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Paper Sample: momi INDIANA for Katarina Weslien, Walking Kailash

Summer 2017
Summer 2017
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Andrea Peterson  is an artist and educator. She lives and creates work in northwest Indiana at Hook Pottery Paper, a studio and gallery co-owned with her husband. She teaches at The School of the Art Institute of Chicago. She is a 2016/17 recipient of an Indiana Arts Council grant. She combines paper arts, printmaking, and book arts to make works that address the human relationship to the environment. Julie Poitras Santos's artwork and public walking projects have been exhibited widely in the US and abroad in Europe and Scandinavia. Also a writer, she studies areas where art and language intersect. Poitras Santos lives in Portland, Maine and teaches part-time in the MFA program at Maine College of Art. In 2006, Katarina Weslien circumambulated Mount Kailash in the Tibet Autonomous Region with renowned Buddhist scholar Robert Thurman. On the walk, she stopped to collect water at the Lake of Compassion, a sacred place for four major religions. One of the highest sources of fresh water on earth, melt waters from the area feed tributaries that are sources of the Brahmaputra River, Indus River, and the Ganges. Since that time, Weslien has collected water from sacred sites around the world. In 2012, while a visiting artist at the School of the Art Institute of Chicago, Weslien brought a microscope into the studio to study the collected water in greater detail. Her investigation revealed patterns in the water, not unlike topographic maps of the mountainous regions where she collected it. Working with these images, she embroidered drawings in thread on hand-spun silk fabric.  In the summer of 2016, I curated Platform Projects/Walks, bringing together artists, including Weslien, to investigate the theme of walking as art practice.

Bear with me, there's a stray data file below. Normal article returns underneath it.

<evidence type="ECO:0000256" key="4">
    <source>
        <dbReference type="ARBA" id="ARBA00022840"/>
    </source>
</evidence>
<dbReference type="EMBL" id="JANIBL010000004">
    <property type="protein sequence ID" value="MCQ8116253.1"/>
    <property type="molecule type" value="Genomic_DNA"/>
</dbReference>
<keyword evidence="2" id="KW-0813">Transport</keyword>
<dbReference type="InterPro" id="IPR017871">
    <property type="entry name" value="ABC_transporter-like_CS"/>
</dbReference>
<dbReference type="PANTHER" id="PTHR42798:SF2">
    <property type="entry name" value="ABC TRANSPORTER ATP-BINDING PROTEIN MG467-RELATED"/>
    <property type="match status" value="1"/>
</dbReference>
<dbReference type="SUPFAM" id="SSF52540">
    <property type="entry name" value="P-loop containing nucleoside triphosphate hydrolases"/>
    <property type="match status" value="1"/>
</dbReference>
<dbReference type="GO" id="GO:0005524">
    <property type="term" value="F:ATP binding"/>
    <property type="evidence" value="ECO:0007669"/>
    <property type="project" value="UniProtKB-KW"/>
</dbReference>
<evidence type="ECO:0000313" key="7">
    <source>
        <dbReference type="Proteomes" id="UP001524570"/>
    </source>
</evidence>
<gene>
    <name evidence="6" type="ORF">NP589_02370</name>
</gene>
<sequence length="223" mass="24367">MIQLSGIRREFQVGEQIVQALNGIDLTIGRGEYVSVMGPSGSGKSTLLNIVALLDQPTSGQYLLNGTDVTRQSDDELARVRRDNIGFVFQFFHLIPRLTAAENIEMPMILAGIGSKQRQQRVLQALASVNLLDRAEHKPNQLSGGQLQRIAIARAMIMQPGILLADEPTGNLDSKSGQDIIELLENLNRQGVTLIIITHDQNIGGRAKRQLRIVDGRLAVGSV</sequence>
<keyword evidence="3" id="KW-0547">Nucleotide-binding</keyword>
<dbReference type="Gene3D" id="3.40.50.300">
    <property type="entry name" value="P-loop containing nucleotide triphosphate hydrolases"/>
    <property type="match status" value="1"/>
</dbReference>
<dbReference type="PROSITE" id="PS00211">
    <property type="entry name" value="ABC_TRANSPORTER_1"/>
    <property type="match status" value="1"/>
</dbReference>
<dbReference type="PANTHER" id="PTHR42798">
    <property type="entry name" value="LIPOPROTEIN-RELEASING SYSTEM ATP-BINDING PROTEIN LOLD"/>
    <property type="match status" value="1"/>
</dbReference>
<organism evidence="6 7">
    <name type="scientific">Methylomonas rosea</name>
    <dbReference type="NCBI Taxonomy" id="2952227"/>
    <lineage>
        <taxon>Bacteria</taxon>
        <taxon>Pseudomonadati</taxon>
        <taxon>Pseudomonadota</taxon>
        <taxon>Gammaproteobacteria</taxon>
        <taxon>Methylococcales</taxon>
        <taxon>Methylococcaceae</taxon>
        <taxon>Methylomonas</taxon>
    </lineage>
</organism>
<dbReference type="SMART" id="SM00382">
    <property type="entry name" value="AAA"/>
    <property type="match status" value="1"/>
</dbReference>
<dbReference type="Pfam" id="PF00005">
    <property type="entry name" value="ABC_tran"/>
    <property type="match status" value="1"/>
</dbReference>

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During a studio visit,1 Weslien and I discussed her practice of collecting water at sacred sites, and I noted the resemblance of the embroidered drawings to maps. Could she walk them? Walking Kailash is a project born from these intersections.  Weslien has created a beautiful handmade paper "kit" to send to fourteen artists sited all over the world. I received one in Port¬land, Maine. The kit invites us to respond to its contents—a stitched map on cloth-like paper intricately folded in the form of a monk's hat, a vial for collecting water, a circle of red string, and a set of instructions asking us to translate this map into our own circular santos walk while considering the premise of compassion. Inviting our par¬ticipation and interpretation, Walking Kailash functions as a kind of open text. "The ‘open text,' by definition," notes Lyn Hejinian, "is open to the world and particularly the reader. It invites participa¬tion, rejects the authority of the writer over the reader and thus, by analogy, the authority implicit in other \[…\] hierarchies."2 By sharing authorship in Walking Kailash, Weslien's project is more generative rather than directive. In Portland, I invited local community members to join me for a walk around Back Cove. On a blustery winter day, we walked and discussed the history of the location, recent city planning, littoral plant life and fauna, and the advent of algal blooms due to global warming. We collected water and learned from our diverse partic¬ipants. We made stops indicated on our map and held it, circled around together, as it fluttered cloth-like in the wind. Inherent to much of Weslien's work is a commitment to slowing down so that awareness is widened and deepened. This happened in Portland; walking with our handmade paper map in hand, we expanded our sense of compassion.   notes 1. This studio visit was chronicled in an article published in THE CHART vol. 2, no. 1: (September/ October 2016). Excerpts from this article are revisited here.  2. Hejinian, Lyn. "The Rejection of Closure," from The Language of Inquiry (Berkeley: University of California Press, 2000), 43. paper production notes—andrea peterson It seems counterintuitive to cut cloth, macerate it into pulp, pig¬ment and form it into paper, and scrunch it into a ball—all to mimic cloth. As an admirer of momigami (the Japanese term for crinkled, kneaded Japanese paper), I have always wondered how one could mimic that look and feel using all the inherent qualities of cotton rag. After a number of experiments over the years, I was able to finish this research by working with Katarina Weslien on developing momiINDIANA, of which a sample appears above. The paper is made of 100 percent cotton rag beaten in a Reina beater, internally sized, formed Western style on an 18 x 24-inch mould, and pressed. I scrunched each damp sheet into a ball and opened it back up, laying it flat to air dry. Once dried, I burnished, starched, and ironed the sheets. The finished sheets shrunk down to approxi¬mately 16½ x 22½ inches.